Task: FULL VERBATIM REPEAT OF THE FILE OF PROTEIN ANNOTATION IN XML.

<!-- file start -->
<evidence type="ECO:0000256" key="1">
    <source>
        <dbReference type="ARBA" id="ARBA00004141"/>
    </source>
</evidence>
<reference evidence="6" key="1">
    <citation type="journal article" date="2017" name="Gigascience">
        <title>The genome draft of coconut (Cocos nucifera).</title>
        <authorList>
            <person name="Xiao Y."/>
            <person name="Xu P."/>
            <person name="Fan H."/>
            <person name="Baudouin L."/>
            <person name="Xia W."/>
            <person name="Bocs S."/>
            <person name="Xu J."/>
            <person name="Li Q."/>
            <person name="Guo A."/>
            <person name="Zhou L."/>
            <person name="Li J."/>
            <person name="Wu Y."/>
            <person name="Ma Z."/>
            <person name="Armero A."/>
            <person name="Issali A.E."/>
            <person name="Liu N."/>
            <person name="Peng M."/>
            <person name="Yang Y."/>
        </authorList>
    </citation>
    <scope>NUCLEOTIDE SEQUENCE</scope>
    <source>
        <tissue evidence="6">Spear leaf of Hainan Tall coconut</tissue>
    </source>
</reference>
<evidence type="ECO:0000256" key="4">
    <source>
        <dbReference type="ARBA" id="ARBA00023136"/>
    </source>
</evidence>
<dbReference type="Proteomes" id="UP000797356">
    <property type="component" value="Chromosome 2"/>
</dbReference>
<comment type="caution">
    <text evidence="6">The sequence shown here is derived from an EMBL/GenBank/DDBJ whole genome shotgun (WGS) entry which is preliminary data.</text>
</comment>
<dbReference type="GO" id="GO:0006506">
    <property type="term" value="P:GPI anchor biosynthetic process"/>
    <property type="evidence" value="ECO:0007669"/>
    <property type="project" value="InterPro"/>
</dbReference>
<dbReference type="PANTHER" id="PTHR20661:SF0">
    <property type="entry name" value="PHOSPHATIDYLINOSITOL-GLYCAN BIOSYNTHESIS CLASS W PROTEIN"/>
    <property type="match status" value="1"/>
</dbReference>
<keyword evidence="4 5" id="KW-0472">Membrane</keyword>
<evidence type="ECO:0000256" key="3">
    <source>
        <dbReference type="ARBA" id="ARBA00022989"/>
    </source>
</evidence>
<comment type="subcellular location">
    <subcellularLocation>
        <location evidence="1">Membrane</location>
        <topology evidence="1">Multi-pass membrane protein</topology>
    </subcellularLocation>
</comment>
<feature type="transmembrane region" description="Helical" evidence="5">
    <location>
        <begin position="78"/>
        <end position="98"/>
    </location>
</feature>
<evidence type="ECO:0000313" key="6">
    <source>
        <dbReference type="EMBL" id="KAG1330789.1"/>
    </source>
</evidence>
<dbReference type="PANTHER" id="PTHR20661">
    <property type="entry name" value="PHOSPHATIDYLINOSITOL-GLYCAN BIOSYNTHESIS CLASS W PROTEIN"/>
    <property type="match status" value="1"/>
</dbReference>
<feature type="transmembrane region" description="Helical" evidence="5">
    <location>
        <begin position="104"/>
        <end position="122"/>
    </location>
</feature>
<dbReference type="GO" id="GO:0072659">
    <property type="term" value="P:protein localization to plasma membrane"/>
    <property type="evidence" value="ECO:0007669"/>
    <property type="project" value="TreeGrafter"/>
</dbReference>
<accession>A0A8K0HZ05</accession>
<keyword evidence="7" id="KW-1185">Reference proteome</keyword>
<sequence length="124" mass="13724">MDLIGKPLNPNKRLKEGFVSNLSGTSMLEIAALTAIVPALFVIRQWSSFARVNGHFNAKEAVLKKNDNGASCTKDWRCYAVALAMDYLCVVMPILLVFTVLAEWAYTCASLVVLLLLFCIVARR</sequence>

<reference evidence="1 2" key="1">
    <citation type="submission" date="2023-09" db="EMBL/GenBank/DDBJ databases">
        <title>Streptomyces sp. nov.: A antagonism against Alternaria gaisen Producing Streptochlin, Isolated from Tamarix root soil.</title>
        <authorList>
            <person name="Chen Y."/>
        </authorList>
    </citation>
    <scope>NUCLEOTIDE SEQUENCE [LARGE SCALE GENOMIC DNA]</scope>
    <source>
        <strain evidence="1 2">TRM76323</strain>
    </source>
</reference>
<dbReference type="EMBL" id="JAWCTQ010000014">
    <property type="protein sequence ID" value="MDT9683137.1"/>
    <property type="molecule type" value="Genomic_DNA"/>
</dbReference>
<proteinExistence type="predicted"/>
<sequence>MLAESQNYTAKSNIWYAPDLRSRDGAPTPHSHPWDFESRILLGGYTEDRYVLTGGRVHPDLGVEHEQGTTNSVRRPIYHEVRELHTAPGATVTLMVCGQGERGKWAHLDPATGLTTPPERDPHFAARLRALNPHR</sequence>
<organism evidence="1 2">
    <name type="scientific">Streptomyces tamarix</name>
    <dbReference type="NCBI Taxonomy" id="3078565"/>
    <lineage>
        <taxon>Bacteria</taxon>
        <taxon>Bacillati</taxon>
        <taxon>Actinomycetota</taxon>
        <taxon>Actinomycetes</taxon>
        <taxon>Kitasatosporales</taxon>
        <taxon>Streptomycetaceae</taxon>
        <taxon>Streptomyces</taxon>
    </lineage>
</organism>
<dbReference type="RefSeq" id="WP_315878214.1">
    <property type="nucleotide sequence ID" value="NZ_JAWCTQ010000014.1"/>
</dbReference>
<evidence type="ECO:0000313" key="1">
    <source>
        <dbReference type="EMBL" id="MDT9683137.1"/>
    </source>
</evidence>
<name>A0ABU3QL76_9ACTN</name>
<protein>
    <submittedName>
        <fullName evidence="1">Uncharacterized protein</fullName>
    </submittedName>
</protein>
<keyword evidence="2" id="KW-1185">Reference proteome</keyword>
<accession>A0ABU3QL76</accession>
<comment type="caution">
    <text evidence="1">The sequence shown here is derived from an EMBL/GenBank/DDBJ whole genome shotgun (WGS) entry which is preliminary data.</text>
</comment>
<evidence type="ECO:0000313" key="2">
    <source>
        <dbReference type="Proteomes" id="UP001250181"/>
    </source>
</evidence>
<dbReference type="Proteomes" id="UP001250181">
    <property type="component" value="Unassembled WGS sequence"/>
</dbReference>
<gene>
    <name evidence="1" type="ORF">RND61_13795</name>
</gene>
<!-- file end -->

<evidence type="ECO:0000256" key="1">
    <source>
        <dbReference type="ARBA" id="ARBA00004141"/>
    </source>
</evidence>
<reference evidence="6" key="1">
    <citation type="journal article" date="2017" name="Gigascience">
        <title>The genome draft of coconut (Cocos nucifera).</title>
        <authorList>
            <person name="Xiao Y."/>
            <person name="Xu P."/>
            <person name="Fan H."/>
            <person name="Baudouin L."/>
            <person name="Xia W."/>
            <person name="Bocs S."/>
            <person name="Xu J."/>
            <person name="Li Q."/>
            <person name="Guo A."/>
            <person name="Zhou L."/>
            <person name="Li J."/>
            <person name="Wu Y."/>
            <person name="Ma Z."/>
            <person name="Armero A."/>
            <person name="Issali A.E."/>
            <person name="Liu N."/>
            <person name="Peng M."/>
            <person name="Yang Y."/>
        </authorList>
    </citation>
    <scope>NUCLEOTIDE SEQUENCE</scope>
    <source>
        <tissue evidence="6">Spear leaf of Hainan Tall coconut</tissue>
    </source>
</reference>
<evidence type="ECO:0000256" key="4">
    <source>
        <dbReference type="ARBA" id="ARBA00023136"/>
    </source>
</evidence>
<dbReference type="Proteomes" id="UP000797356">
    <property type="component" value="Chromosome 2"/>
</dbReference>
<comment type="caution">
    <text evidence="6">The sequence shown here is derived from an EMBL/GenBank/DDBJ whole genome shotgun (WGS) entry which is preliminary data.</text>
</comment>
<dbReference type="GO" id="GO:0006506">
    <property type="term" value="P:GPI anchor biosynthetic process"/>
    <property type="evidence" value="ECO:0007669"/>
    <property type="project" value="InterPro"/>
</dbReference>
<dbReference type="PANTHER" id="PTHR20661:SF0">
    <property type="entry name" value="PHOSPHATIDYLINOSITOL-GLYCAN BIOSYNTHESIS CLASS W PROTEIN"/>
    <property type="match status" value="1"/>
</dbReference>
<keyword evidence="4 5" id="KW-0472">Membrane</keyword>
<evidence type="ECO:0000256" key="3">
    <source>
        <dbReference type="ARBA" id="ARBA00022989"/>
    </source>
</evidence>
<comment type="subcellular location">
    <subcellularLocation>
        <location evidence="1">Membrane</location>
        <topology evidence="1">Multi-pass membrane protein</topology>
    </subcellularLocation>
</comment>
<feature type="transmembrane region" description="Helical" evidence="5">
    <location>
        <begin position="78"/>
        <end position="98"/>
    </location>
</feature>
<evidence type="ECO:0000313" key="6">
    <source>
        <dbReference type="EMBL" id="KAG1330789.1"/>
    </source>
</evidence>
<dbReference type="PANTHER" id="PTHR20661">
    <property type="entry name" value="PHOSPHATIDYLINOSITOL-GLYCAN BIOSYNTHESIS CLASS W PROTEIN"/>
    <property type="match status" value="1"/>
</dbReference>
<feature type="transmembrane region" description="Helical" evidence="5">
    <location>
        <begin position="104"/>
        <end position="122"/>
    </location>
</feature>
<dbReference type="GO" id="GO:0072659">
    <property type="term" value="P:protein localization to plasma membrane"/>
    <property type="evidence" value="ECO:0007669"/>
    <property type="project" value="TreeGrafter"/>
</dbReference>
<accession>A0A8K0HZ05</accession>
<keyword evidence="7" id="KW-1185">Reference proteome</keyword>
<sequence length="124" mass="13724">MDLIGKPLNPNKRLKEGFVSNLSGTSMLEIAALTAIVPALFVIRQWSSFARVNGHFNAKEAVLKKNDNGASCTKDWRCYAVALAMDYLCVVMPILLVFTVLAEWAYTCASLVVLLLLFCIVARR</sequence>

<reference evidence="1 2" key="1">
    <citation type="submission" date="2023-09" db="EMBL/GenBank/DDBJ databases">
        <title>Streptomyces sp. nov.: A antagonism against Alternaria gaisen Producing Streptochlin, Isolated from Tamarix root soil.</title>
        <authorList>
            <person name="Chen Y."/>
        </authorList>
    </citation>
    <scope>NUCLEOTIDE SEQUENCE [LARGE SCALE GENOMIC DNA]</scope>
    <source>
        <strain evidence="1 2">TRM76323</strain>
    </source>
</reference>
<dbReference type="EMBL" id="JAWCTQ010000014">
    <property type="protein sequence ID" value="MDT9683137.1"/>
    <property type="molecule type" value="Genomic_DNA"/>
</dbReference>
<proteinExistence type="predicted"/>
<sequence>MLAESQNYTAKSNIWYAPDLRSRDGAPTPHSHPWDFESRILLGGYTEDRYVLTGGRVHPDLGVEHEQGTTNSVRRPIYHEVRELHTAPGATVTLMVCGQGERGKWAHLDPATGLTTPPERDPHFAARLRALNPHR</sequence>
<organism evidence="1 2">
    <name type="scientific">Streptomyces tamarix</name>
    <dbReference type="NCBI Taxonomy" id="3078565"/>
    <lineage>
        <taxon>Bacteria</taxon>
        <taxon>Bacillati</taxon>
        <taxon>Actinomycetota</taxon>
        <taxon>Actinomycetes</taxon>
        <taxon>Kitasatosporales</taxon>
        <taxon>Streptomycetaceae</taxon>
        <taxon>Streptomyces</taxon>
    </lineage>
</organism>
<dbReference type="RefSeq" id="WP_315878214.1">
    <property type="nucleotide sequence ID" value="NZ_JAWCTQ010000014.1"/>
</dbReference>
<evidence type="ECO:0000313" key="1">
    <source>
        <dbReference type="EMBL" id="MDT9683137.1"/>
    </source>
</evidence>
<name>A0ABU3QL76_9ACTN</name>
<protein>
    <submittedName>
        <fullName evidence="1">Uncharacterized protein</fullName>
    </submittedName>
</protein>
<keyword evidence="2" id="KW-1185">Reference proteome</keyword>
<accession>A0ABU3QL76</accession>
<comment type="caution">
    <text evidence="1">The sequence shown here is derived from an EMBL/GenBank/DDBJ whole genome shotgun (WGS) entry which is preliminary data.</text>
</comment>
<evidence type="ECO:0000313" key="2">
    <source>
        <dbReference type="Proteomes" id="UP001250181"/>
    </source>
</evidence>
<dbReference type="Proteomes" id="UP001250181">
    <property type="component" value="Unassembled WGS sequence"/>
</dbReference>
<gene>
    <name evidence="1" type="ORF">RND61_13795</name>
</gene>